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Preventing Risk: Pulmonary Embolism, Heart Attack, and Stroke

How can you help protect yourself against clotting disorders?

The best news is that your risk for all of these life-threatening conditions can be decreased significantly with the same steps! Some of the steps are simple, like knowing symptoms so you can get help if needed. Others, like diet and exercise, are a little harder. Knowing what to do to limit risk is the most important step. For things that require more time, take steps one-by-one, knowing that each step has many benefits.

  1. Diet & exercise: Being overweight is a large risk factor for clotting disorders. Find the solutions that work for you, to begin to eat a healthy diet and to have some regular exercise.
  2. If you smoke, find a way to stop.
  3. Be aware of the symptoms: Know what to look out for, especially if you have increased risk of clotting such as taking birth control pills, pregnancy, or in one place for an extended period of time like overseas travel (see below).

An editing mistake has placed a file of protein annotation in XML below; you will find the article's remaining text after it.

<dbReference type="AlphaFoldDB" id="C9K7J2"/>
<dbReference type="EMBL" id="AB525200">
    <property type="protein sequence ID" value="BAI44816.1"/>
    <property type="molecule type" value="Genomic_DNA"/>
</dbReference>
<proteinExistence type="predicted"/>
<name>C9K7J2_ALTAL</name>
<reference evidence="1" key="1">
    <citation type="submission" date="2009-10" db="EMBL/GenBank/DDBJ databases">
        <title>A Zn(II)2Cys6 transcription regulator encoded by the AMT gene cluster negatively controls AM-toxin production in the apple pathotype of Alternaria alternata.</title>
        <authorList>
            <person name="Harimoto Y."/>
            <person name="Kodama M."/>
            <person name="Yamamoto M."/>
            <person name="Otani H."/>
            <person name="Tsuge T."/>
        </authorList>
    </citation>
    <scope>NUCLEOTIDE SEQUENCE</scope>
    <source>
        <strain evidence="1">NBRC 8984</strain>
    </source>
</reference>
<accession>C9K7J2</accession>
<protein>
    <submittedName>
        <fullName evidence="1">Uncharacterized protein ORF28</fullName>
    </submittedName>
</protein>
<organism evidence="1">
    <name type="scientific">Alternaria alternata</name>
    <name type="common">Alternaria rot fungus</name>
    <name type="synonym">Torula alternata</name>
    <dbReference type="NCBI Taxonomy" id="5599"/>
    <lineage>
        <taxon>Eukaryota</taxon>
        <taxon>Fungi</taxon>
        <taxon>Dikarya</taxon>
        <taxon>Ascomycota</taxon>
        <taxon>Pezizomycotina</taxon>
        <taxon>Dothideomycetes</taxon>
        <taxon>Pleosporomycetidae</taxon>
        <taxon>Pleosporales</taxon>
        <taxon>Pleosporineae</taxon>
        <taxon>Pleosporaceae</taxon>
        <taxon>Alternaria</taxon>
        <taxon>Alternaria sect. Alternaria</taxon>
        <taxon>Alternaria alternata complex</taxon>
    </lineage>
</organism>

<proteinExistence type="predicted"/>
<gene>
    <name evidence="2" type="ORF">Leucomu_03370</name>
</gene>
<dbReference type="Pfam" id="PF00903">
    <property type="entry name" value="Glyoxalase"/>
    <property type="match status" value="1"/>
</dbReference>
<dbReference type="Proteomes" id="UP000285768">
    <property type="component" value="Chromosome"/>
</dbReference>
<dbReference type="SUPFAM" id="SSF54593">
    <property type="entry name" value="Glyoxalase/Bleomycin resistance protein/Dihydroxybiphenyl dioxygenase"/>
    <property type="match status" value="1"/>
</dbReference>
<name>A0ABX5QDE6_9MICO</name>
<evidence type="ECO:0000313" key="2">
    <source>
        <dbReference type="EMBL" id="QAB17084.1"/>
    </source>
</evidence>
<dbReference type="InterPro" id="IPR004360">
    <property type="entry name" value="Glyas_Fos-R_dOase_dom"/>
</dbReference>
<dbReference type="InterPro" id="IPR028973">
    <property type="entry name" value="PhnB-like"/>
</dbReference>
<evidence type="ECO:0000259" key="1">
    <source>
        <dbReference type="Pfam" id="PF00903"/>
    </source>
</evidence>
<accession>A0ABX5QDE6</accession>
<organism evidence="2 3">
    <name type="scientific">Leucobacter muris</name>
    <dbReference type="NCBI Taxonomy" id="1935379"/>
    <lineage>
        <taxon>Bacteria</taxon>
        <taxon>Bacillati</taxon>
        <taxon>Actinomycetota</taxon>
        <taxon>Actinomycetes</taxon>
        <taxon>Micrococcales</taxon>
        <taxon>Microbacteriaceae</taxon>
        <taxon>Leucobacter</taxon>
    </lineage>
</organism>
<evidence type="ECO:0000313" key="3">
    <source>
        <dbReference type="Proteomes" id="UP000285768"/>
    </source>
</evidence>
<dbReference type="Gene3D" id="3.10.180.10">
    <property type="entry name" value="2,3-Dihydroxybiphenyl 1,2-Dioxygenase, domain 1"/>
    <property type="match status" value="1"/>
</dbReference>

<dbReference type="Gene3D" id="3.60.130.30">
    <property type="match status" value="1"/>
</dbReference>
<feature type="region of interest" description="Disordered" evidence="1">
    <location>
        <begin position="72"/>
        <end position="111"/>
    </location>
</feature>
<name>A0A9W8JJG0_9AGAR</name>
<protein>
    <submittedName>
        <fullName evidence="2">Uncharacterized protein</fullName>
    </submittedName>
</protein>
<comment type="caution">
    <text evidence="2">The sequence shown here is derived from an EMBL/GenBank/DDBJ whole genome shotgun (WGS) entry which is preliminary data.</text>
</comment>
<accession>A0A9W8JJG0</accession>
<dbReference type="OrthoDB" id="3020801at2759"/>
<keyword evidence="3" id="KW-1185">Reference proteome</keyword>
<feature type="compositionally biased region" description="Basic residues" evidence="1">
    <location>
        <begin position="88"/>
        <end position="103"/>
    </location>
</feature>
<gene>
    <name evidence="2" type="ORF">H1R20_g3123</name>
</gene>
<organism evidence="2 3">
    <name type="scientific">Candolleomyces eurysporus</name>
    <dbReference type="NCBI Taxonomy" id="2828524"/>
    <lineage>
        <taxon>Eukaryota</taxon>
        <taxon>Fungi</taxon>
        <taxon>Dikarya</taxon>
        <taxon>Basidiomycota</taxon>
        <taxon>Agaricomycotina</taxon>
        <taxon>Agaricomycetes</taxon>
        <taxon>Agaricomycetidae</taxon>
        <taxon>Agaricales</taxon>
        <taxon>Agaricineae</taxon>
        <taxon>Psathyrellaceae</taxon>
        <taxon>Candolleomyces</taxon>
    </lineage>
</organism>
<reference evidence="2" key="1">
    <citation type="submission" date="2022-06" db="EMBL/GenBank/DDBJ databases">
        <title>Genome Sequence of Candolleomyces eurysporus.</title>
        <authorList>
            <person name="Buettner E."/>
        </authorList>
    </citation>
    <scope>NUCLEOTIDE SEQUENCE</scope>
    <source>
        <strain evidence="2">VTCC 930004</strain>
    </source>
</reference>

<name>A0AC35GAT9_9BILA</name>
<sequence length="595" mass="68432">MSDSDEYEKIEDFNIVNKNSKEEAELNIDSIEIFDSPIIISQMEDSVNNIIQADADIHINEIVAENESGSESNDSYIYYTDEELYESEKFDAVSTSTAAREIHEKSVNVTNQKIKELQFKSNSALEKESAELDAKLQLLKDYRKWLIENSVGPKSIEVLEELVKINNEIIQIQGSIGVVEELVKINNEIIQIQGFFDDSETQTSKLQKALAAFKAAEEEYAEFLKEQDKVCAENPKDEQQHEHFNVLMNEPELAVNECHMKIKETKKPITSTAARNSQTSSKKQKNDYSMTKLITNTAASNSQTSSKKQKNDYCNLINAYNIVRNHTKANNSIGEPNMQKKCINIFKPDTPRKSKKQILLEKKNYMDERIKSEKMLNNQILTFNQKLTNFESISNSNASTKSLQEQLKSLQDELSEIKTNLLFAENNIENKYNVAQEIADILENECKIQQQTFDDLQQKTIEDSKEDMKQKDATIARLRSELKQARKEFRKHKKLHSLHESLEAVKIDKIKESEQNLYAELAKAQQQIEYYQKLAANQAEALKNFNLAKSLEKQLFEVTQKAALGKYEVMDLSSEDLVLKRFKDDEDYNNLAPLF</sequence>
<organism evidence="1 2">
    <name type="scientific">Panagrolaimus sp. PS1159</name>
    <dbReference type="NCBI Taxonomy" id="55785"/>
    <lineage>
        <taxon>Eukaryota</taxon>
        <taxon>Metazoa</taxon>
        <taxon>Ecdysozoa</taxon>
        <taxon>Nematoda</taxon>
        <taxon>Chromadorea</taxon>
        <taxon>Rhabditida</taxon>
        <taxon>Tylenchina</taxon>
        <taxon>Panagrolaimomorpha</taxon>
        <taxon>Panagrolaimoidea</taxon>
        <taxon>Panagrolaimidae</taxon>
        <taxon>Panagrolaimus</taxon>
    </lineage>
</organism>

4. Move around: If you are taking a long flight or drive, get up and walk around; keep the blood moving through your veins.
  5. Limit your risk factors: Having one risk factor is dangerous enough; having multiple risk factors greatly increases your risk of clotting disorders.

What are the symptoms?

Deep vein thrombosis

  • Swelling in the leg, ankle, or foot
  • Pain in the leg, ankle, or foot (this may feel like cramping or a charley horse)
  • Warmth in the affected area
  • Changes in the color of your skin (pale, red, or blue)

Pulmonary embolism

  • Sudden shortness of breath
  • Sharp chest pain while coughing or breathing deeply
  • A cough accompanied by pink, foamy mucus
  • Pain, numbness, tingling, and coldness

Heart Attack

  • Chest discomfort
  • Other discomfort in the upper body
  • Shortness of breath
  • Cold sweat, nausea, or lightheadedness


  • Numbness or weakness in the face, arm, or leg (especially if it is only on one side of the body)
  • Confusion
  • Troubling speaking or understanding
  • Vision problems in one or both eyes
  • Difficulty walking
  • Dizziness; loss of balance or coordination
  • Severe headache with no known cause

For more information:

Go to the Blood and the Body health topic.